The ESE program offers five major themes that draw from seven core course areas.
Earth Systems Interactions
Observe the dynamics of earth systems interactions through climate, hydrologic, and land use systems study at landscape to global scales. Earth systems research often requires the use of spatially explicit data and capabilities such as remote sensing from space-based, airborne, or UAV platforms and geographic information systems combined with modeling in ways that address policy at relevant scales. Study of the earth system may involve historical analysis and forecasts of earth system interactions across years, decades or millennia via simulation models which may need to be implemented on supercomputers.
Innovate changes in daily life through materials production, product/system design, and system realization to provide a healthy quality of life without compromising the ecosystem, human health, or the ability of future generations to meet their own needs. Approaches for greening technological systems include life cycle assessment, source reduction, resilience engineering, material flow analysis, and responsible decision making which can simultaneously promote economic development and environmental stewardship. Green technology challenges include new means of generating and evaluating energy and energy efficiency, environmentally friendly and energy-efficient buildings/building materials, chemical products and processes that reduce or eliminate use and generation of hazardous substances, energy efficient manufacturing processes, and green nanotechnology.
Dan Newkirk's Biowall
Human Impacts on Biosphere Processes
Both deliberate and inadvertent human practices have led to negative or unintended consequences on health and natural resources including water quality, quantity, and movement, soil health, air quality, and biodiversity. Biosphere studies involve geology, ecology, soils, atmospheric processes and climate, hydrological sciences, and biogeochemistry. Impacts of current concern include climate change, endocrine disruption, human health, and water wars.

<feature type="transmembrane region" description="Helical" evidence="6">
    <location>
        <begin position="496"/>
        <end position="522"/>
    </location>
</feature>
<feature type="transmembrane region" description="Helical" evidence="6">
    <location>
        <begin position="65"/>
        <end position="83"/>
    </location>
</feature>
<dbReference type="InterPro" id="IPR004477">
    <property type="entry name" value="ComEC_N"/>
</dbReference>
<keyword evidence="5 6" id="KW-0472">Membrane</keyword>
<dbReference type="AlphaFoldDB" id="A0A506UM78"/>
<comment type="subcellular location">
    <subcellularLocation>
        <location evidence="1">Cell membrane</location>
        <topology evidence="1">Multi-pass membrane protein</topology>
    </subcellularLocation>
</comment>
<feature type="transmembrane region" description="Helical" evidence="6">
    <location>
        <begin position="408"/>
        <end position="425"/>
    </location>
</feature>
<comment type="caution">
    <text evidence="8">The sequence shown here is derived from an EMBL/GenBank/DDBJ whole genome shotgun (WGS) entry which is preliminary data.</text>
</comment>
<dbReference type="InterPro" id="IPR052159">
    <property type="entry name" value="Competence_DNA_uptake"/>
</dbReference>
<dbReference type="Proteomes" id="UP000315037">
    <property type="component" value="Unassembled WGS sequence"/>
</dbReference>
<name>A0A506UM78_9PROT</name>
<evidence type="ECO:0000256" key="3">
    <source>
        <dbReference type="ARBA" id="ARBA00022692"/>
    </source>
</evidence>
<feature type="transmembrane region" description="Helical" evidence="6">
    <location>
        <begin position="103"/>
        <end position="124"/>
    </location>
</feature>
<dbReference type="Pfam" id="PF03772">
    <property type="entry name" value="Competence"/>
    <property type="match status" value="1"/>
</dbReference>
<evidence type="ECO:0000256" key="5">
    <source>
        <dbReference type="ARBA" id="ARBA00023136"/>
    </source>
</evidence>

Apply cross-disciplinary approaches to ecological and environmental assessment and management of complex ecosystems including agriculturally-dominant landscapes, forests, wetlands, conservation lands and refuges. The focus is on understanding process dynamics in open systems with spatio-temporal variation in the intrinsically coupled biological, physical, and social processes. Examples of current areas of importance are environmental and socio-economic consequences of intensive land use for bioenergy production, adaptation to climate change and its impacts on human and ecosystem health, carbon cycling and sequestration in terrestrial ecosystems, mitigation strategies for degraded wetlands, and ecological restoration of riverine and prairie systems within managed ecosystems.
Maragret Kalcic is customizing the use of adaptive targeting for agricultural conservation practices.
Sustainable Urban Environments
Design urban communities that provide a high quality life-style that meets the needs of more people with a reduced carbon and ecological footprint. Ecologically friendly and healthy urban environments require integration of innovative multi-functional energy efficient buildings, healthy personal and public transportation systems, appropriate accessible green space, integration of local food systems, and incorporation of the natural environment into interior and exterior living space. Sustainable urban ecosystems foster physical and mental well-being, individual economic prosperity, more efficient per capita consumption of water and energy, a higher return on public investment in municipal infrastructure and more opportunities for development of creative and ecologically responsible non-renewable materials cycling and natural resource utilization.
Green Roof of Schleman Hall